|The first block of Kapitulska, looking south towards St. Martin's cathedral, where the street begins.|
|Looking up Kapitulska in the other direction.|
The buildings along the first block seem to have been restored and/or well-maintained, like the eye-catching green one and the red one just beyond it.
But as you wander further up the street, you start seeing a lot of dilapidation. On the last block, things look seriously bad. Suddenly there's graffiti everywhere, and some of the buildings look like they've just been bombed out in a war. A few are gutted and boarded up, while others appear to be on the verge of collapse.
|I'd have expected to see scenes like this 10 years ago in Sarajevo, but here, now, in Bratislava?|
And yet, these were obviously once beautiful structures. Given that the first couple blocks look reasonably spiffy, why hasn't some hotshot developer come in and straightened up the rest of this street and flipped it? Who owns these buildings anyway? Given that it's not a major artery in the centrum and has relatively minimal foot traffic, I can see why developers might be more reluctant to do something here. But still, you absolutely wouldn't see a medieval center street today in such poor condition in cities like Florence, Siena, or Prague. So, what's the deal?
To find out, I did some googling and discovered that the street is steeped in history. According to this travel blog:
[Kapitulska] is one of the oldest streets in Bratislava, if not the oldest. Records of the streets' existence go back all the way to 1204 with connection of the street to castle hill. The street also was of great importance due to St. Martin's Cathedral located at its end. If you walk along Kapitulská ulica you'll see gold markers on the road, stamped with a crown. These are markers identifying the route taken by the coronation procession from the cathedral, walked by 11 Hungarian kings and 8 royal spouses.
Kapitulska is also supposedly the only street in Bratislava to have kept its original name. More importantly, all the buildings up and down the length of the street were owned by the catholic church.
All church property (except for the actual churches) was seized by the state during Communism, and many of these structures fell into disrepair in the ensuing decades while the government just sat on them. Once Communism ended, the church got it all back, but many of the buildings were in horrible condition, and the church apparently didn't have the money or the motivation (I don't know which) to restore everything. Preserving historical structures is undeniably expensive, but is it okay to just let these buildings disintegrate? The church appears to have sold some of the buildings off, and those have been restored and renovated, transformed into apartments or small office spaces. But several other buildings are in desperate need of attention. We actually looked at an apartment in one of the newly renovated buildings, but it had a few too many caveats for us to want to take it (despite awesomely vaulted ceilings and walls that were 2 feet thick). The owner of the apartment we looked at told us some interesting things about the street and nearby buildings.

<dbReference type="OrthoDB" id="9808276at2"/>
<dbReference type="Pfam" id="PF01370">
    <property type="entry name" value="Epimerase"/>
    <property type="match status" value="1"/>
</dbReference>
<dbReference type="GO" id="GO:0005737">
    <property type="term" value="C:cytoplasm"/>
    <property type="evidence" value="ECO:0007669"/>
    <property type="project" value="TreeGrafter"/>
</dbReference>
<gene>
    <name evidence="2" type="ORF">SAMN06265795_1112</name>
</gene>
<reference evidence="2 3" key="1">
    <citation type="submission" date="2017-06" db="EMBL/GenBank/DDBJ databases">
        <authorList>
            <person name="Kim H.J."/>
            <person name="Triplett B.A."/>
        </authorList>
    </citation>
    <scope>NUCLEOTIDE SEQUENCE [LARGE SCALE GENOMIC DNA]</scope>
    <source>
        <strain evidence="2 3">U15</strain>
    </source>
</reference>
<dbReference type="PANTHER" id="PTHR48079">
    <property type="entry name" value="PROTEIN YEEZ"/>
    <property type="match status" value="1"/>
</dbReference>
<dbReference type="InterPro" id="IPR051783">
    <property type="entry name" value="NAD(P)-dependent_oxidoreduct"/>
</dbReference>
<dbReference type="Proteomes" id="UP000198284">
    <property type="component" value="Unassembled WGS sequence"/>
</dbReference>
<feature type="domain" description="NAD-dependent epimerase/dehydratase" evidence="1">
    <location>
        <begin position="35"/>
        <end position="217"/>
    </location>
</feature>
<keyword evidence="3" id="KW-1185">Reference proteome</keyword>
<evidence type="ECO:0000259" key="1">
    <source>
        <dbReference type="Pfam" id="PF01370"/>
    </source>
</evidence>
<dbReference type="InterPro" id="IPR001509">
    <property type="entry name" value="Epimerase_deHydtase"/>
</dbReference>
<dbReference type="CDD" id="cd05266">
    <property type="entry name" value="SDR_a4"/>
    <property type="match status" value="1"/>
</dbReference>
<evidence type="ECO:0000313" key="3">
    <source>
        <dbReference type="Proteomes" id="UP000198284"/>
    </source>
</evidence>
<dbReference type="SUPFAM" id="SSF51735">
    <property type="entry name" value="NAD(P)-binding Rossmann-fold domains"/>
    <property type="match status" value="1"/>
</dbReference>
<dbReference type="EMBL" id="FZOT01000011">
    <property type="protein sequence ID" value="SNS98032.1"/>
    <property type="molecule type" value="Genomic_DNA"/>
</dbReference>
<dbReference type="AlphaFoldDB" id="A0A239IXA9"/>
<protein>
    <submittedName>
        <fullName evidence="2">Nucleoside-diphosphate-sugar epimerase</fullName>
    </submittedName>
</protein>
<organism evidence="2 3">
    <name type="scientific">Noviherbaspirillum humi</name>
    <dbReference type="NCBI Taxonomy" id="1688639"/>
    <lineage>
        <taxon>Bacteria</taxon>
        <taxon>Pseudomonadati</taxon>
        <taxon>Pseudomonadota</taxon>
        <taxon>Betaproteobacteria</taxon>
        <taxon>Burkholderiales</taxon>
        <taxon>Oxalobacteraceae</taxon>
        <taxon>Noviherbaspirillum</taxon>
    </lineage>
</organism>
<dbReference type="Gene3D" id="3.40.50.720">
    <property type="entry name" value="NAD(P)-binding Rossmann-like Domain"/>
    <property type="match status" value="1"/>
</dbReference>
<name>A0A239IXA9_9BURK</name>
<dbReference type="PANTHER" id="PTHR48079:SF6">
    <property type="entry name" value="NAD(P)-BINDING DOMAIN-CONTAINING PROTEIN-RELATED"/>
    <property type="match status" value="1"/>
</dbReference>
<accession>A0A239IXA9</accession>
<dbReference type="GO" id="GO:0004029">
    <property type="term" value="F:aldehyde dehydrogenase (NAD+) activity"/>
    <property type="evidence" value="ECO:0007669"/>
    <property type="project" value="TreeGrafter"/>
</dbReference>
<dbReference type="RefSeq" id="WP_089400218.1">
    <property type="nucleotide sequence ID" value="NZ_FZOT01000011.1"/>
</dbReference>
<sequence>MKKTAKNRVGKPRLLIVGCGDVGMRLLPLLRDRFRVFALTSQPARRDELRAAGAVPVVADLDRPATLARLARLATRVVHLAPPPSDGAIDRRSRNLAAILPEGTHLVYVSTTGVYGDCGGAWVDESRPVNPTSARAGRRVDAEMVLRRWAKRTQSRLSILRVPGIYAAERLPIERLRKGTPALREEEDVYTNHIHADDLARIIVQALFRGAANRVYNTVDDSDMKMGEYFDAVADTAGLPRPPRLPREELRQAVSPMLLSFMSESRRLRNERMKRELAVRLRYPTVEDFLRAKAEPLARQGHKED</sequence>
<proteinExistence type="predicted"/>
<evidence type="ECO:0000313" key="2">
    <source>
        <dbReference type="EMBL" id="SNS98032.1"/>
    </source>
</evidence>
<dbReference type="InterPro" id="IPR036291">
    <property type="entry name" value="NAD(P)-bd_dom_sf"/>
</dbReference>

Directly across the street from the apartment we checked out is a decent sized two story building (three if you count the ground floor) that should be housing a few awesome apartments, but is instead languishing, covered in graffiti, and totally gutted. The owner we spoke with told us that this building was recently discovered to be literally on the verge of falling down, so whoever owns it had to stop sitting on it and do something about it.
|In America, people would assume this is a crack house. But in Slovakia, people associate buildings like this with the catholic church.|
He then pointed to the once glorious building right next door to his, and said that the roof partially collapsed and that it'd been given a bandaid repair, but was still in dire need of more substantial restoration.
This owner also claimed that the poor state of these buildings was really the church's fault. He said anytime you see a really run down building in a town's historical center, there's a good chance the church owns it. He made no mention of the Communists' alleged participation in this neglect, but who knows? Maybe both parties were complicit. Or maybe some of these buildings were damaged back in WWII? But the church has had a couple decades to spruce things up. Do they simply lack the money? Do they even care? Are they reluctant to sell off their property to someone who can renovate it? If so, why? Is it difficult to allocate state money to aid in restoring church-owned buildings, even though they have historical monument status? So many questions! Whatever the reason, it's truly sad that these buildings have been allowed to fall into such a serious state of disrepair.
Despite all that, Kapitulska is still a beautiful street, and I sometimes go out of my way just to walk through it. At any given time, I'll see another person who appears to be as taken with the street as I am, snapping away at his or her camera. I hope the buildings that are on the brink of collapse can be saved and preserved, but I'm just happy this street exists.
|Kapitulska at night.|